Another distinguishing aspect of the doctrine outlined in the Manifesto has to do with the special historical mission that Marx and Engels assigns to the proletariat. Unlike previous insurgent classes, which developed their importance and strength within the preceding social order, Marx and Engels contend that the laboring class under capitalism is driven to revolt through its own increasing misery. Once they have wrested political power from the middle classes, the authors believe that the proletariat will be able to establish their own hegemony (construed more concretely in later writings as a dictatorship). Over time, during which the material conditions are created for the construction of socialism, their class rule would give way to a classless and stateless society, communism.
As regards the relationship between communists and the working classes, Marx and Engels assert that communists were the most advanced and politically resolute segment of the proletariat in every nation, not least because they had the advantage of seeing more clearly than others the direction in which society is moving. As revolutionaries, their role was to assist the exploited workers in three ways: (1) to raise their class consciousness so that they can realize their role in history; (2) to overthrow the bourgeoisie; and (3) to establish working-class control of the state and its ruling apparatuses (i.e., a dictatorship).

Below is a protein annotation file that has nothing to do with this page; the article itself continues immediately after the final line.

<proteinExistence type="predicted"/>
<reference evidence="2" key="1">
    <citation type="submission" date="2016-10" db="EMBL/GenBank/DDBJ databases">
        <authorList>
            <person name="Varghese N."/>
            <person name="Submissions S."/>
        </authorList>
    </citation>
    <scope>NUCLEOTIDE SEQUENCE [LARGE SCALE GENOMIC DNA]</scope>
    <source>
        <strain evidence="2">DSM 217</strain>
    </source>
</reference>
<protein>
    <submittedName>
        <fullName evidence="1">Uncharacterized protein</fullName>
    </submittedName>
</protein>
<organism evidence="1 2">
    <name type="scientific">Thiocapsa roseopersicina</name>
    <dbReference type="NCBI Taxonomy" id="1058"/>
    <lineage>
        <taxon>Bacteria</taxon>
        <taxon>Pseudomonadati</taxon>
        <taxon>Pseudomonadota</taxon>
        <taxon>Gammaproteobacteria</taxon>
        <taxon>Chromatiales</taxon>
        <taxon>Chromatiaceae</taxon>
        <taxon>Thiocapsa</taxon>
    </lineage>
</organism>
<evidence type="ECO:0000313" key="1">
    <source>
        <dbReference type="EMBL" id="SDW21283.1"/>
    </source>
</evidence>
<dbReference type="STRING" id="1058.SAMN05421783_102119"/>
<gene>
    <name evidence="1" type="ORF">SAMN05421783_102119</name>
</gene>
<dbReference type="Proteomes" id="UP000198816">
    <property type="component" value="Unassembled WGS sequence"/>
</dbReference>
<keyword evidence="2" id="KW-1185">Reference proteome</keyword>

Having said all of this it is important to keep in mind that the Manifesto cannot be regarded as a full exposition of Marxist doctrine. And while Marx sketches out many of the basic tenets of his communist viewpoint, at this point in his career he had not worked out his complete system of thought, which was carefully developed over many years, culminating with the publication of his magnum opus, Das Kapital, in 1867. Nonetheless, it is significant to note that both Marx and Engels continued to endorse the views of the Manifesto even after most of them were rendered irrelevant by the course of events. The continuing relevance of this important document, then, had less to do with its predictive powers than with its potency as a clarion call for revolution. The Manifesto is full of memorable and moving phrases such as, "Workers of the World unite. You have nothing to lose but your Chains." The teleological understanding of history presented in the Manifesto was also compelling to successive generations of socialists. In their "scientific" critique of the bourgeois society with which they were acquainted, Marx and Engels managed to invest history with both a dramatic purpose and a desirable destination. History was, according to them, moving toward a higher goal that could only be obtained through class struggle and social revolution. It was thus the moral message embedded in their theory of historical materialism that made the Communist Manifesto a landmark publication in the history of modern socialism.